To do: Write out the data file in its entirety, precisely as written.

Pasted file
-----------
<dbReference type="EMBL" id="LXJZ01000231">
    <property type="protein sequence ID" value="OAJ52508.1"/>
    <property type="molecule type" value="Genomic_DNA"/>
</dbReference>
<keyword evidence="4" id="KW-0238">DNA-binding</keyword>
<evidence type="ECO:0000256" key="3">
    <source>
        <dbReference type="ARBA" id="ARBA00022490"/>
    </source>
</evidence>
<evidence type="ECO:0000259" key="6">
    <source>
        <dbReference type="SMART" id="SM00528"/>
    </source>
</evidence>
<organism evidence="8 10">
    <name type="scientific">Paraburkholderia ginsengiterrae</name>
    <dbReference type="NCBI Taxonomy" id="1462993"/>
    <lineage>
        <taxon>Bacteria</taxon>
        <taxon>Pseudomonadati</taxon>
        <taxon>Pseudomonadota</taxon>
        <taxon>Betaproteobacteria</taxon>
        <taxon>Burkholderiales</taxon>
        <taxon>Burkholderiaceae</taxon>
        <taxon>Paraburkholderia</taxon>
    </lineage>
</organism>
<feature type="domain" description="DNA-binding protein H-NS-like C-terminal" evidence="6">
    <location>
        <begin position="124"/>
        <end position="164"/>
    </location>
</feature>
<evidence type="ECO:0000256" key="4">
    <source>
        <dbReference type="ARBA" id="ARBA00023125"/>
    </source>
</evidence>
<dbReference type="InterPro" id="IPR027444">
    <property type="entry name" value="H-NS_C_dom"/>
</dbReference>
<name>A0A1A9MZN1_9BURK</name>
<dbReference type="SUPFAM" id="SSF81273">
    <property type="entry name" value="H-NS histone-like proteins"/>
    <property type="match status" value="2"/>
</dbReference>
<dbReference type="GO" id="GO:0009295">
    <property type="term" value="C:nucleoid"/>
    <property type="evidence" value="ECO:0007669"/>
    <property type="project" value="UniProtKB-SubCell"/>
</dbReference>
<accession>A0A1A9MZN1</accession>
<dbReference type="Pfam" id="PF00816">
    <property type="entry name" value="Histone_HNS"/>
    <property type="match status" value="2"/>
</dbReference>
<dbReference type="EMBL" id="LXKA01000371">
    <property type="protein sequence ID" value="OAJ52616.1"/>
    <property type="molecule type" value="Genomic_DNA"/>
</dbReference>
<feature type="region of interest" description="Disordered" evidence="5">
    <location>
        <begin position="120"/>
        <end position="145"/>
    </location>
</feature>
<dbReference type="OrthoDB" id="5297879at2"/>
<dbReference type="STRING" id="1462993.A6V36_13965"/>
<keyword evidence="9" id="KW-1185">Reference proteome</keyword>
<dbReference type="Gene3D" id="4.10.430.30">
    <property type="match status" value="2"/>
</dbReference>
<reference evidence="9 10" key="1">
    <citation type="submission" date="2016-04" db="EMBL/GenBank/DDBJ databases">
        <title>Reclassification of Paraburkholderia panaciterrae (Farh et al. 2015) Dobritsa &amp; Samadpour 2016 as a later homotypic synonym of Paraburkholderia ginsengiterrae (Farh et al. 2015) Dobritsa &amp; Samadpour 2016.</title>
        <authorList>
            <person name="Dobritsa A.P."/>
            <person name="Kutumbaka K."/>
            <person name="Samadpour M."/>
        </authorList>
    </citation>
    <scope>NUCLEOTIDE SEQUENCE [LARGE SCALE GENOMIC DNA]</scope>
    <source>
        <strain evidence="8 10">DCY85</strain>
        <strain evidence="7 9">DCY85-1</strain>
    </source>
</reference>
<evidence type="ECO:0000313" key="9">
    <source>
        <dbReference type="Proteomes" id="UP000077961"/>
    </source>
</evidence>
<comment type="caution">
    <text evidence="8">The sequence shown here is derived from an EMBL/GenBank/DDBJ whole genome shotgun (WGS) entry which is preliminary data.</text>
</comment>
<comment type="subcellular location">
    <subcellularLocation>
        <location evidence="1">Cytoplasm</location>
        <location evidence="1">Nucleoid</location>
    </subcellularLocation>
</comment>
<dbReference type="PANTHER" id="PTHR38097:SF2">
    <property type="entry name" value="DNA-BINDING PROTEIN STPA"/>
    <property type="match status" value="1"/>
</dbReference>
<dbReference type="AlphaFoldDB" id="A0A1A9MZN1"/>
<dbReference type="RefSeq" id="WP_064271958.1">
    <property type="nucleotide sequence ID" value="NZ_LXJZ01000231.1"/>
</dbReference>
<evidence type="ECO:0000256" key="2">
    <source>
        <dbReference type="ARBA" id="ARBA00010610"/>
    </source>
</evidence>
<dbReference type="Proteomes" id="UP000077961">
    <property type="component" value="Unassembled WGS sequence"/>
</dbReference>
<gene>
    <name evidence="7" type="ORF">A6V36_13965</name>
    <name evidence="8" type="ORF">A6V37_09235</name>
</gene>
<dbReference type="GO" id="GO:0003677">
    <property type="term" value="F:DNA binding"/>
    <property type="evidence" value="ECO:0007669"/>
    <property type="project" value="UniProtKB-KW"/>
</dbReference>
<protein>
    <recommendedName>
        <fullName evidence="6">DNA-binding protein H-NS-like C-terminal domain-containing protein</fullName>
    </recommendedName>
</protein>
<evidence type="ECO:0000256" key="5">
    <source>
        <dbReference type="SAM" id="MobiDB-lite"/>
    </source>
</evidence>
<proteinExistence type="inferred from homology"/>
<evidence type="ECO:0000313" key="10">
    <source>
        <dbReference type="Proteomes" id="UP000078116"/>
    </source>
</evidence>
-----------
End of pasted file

<dbReference type="EMBL" id="LXJZ01000231">
    <property type="protein sequence ID" value="OAJ52508.1"/>
    <property type="molecule type" value="Genomic_DNA"/>
</dbReference>
<keyword evidence="4" id="KW-0238">DNA-binding</keyword>
<evidence type="ECO:0000256" key="3">
    <source>
        <dbReference type="ARBA" id="ARBA00022490"/>
    </source>
</evidence>
<evidence type="ECO:0000259" key="6">
    <source>
        <dbReference type="SMART" id="SM00528"/>
    </source>
</evidence>
<organism evidence="8 10">
    <name type="scientific">Paraburkholderia ginsengiterrae</name>
    <dbReference type="NCBI Taxonomy" id="1462993"/>
    <lineage>
        <taxon>Bacteria</taxon>
        <taxon>Pseudomonadati</taxon>
        <taxon>Pseudomonadota</taxon>
        <taxon>Betaproteobacteria</taxon>
        <taxon>Burkholderiales</taxon>
        <taxon>Burkholderiaceae</taxon>
        <taxon>Paraburkholderia</taxon>
    </lineage>
</organism>
<feature type="domain" description="DNA-binding protein H-NS-like C-terminal" evidence="6">
    <location>
        <begin position="124"/>
        <end position="164"/>
    </location>
</feature>
<evidence type="ECO:0000256" key="4">
    <source>
        <dbReference type="ARBA" id="ARBA00023125"/>
    </source>
</evidence>
<dbReference type="InterPro" id="IPR027444">
    <property type="entry name" value="H-NS_C_dom"/>
</dbReference>
<name>A0A1A9MZN1_9BURK</name>
<dbReference type="SUPFAM" id="SSF81273">
    <property type="entry name" value="H-NS histone-like proteins"/>
    <property type="match status" value="2"/>
</dbReference>
<dbReference type="GO" id="GO:0009295">
    <property type="term" value="C:nucleoid"/>
    <property type="evidence" value="ECO:0007669"/>
    <property type="project" value="UniProtKB-SubCell"/>
</dbReference>
<accession>A0A1A9MZN1</accession>
<dbReference type="Pfam" id="PF00816">
    <property type="entry name" value="Histone_HNS"/>
    <property type="match status" value="2"/>
</dbReference>
<dbReference type="EMBL" id="LXKA01000371">
    <property type="protein sequence ID" value="OAJ52616.1"/>
    <property type="molecule type" value="Genomic_DNA"/>
</dbReference>
<feature type="region of interest" description="Disordered" evidence="5">
    <location>
        <begin position="120"/>
        <end position="145"/>
    </location>
</feature>
<dbReference type="OrthoDB" id="5297879at2"/>
<dbReference type="STRING" id="1462993.A6V36_13965"/>
<keyword evidence="9" id="KW-1185">Reference proteome</keyword>
<dbReference type="Gene3D" id="4.10.430.30">
    <property type="match status" value="2"/>
</dbReference>
<reference evidence="9 10" key="1">
    <citation type="submission" date="2016-04" db="EMBL/GenBank/DDBJ databases">
        <title>Reclassification of Paraburkholderia panaciterrae (Farh et al. 2015) Dobritsa &amp; Samadpour 2016 as a later homotypic synonym of Paraburkholderia ginsengiterrae (Farh et al. 2015) Dobritsa &amp; Samadpour 2016.</title>
        <authorList>
            <person name="Dobritsa A.P."/>
            <person name="Kutumbaka K."/>
            <person name="Samadpour M."/>
        </authorList>
    </citation>
    <scope>NUCLEOTIDE SEQUENCE [LARGE SCALE GENOMIC DNA]</scope>
    <source>
        <strain evidence="8 10">DCY85</strain>
        <strain evidence="7 9">DCY85-1</strain>
    </source>
</reference>
<evidence type="ECO:0000313" key="9">
    <source>
        <dbReference type="Proteomes" id="UP000077961"/>
    </source>
</evidence>
<comment type="caution">
    <text evidence="8">The sequence shown here is derived from an EMBL/GenBank/DDBJ whole genome shotgun (WGS) entry which is preliminary data.</text>
</comment>
<comment type="subcellular location">
    <subcellularLocation>
        <location evidence="1">Cytoplasm</location>
        <location evidence="1">Nucleoid</location>
    </subcellularLocation>
</comment>
<dbReference type="PANTHER" id="PTHR38097:SF2">
    <property type="entry name" value="DNA-BINDING PROTEIN STPA"/>
    <property type="match status" value="1"/>
</dbReference>
<dbReference type="AlphaFoldDB" id="A0A1A9MZN1"/>
<dbReference type="RefSeq" id="WP_064271958.1">
    <property type="nucleotide sequence ID" value="NZ_LXJZ01000231.1"/>
</dbReference>
<evidence type="ECO:0000256" key="2">
    <source>
        <dbReference type="ARBA" id="ARBA00010610"/>
    </source>
</evidence>
<dbReference type="Proteomes" id="UP000077961">
    <property type="component" value="Unassembled WGS sequence"/>
</dbReference>
<gene>
    <name evidence="7" type="ORF">A6V36_13965</name>
    <name evidence="8" type="ORF">A6V37_09235</name>
</gene>
<dbReference type="GO" id="GO:0003677">
    <property type="term" value="F:DNA binding"/>
    <property type="evidence" value="ECO:0007669"/>
    <property type="project" value="UniProtKB-KW"/>
</dbReference>
<protein>
    <recommendedName>
        <fullName evidence="6">DNA-binding protein H-NS-like C-terminal domain-containing protein</fullName>
    </recommendedName>
</protein>
<evidence type="ECO:0000256" key="5">
    <source>
        <dbReference type="SAM" id="MobiDB-lite"/>
    </source>
</evidence>
<proteinExistence type="inferred from homology"/>
<evidence type="ECO:0000313" key="10">
    <source>
        <dbReference type="Proteomes" id="UP000078116"/>
    </source>
</evidence>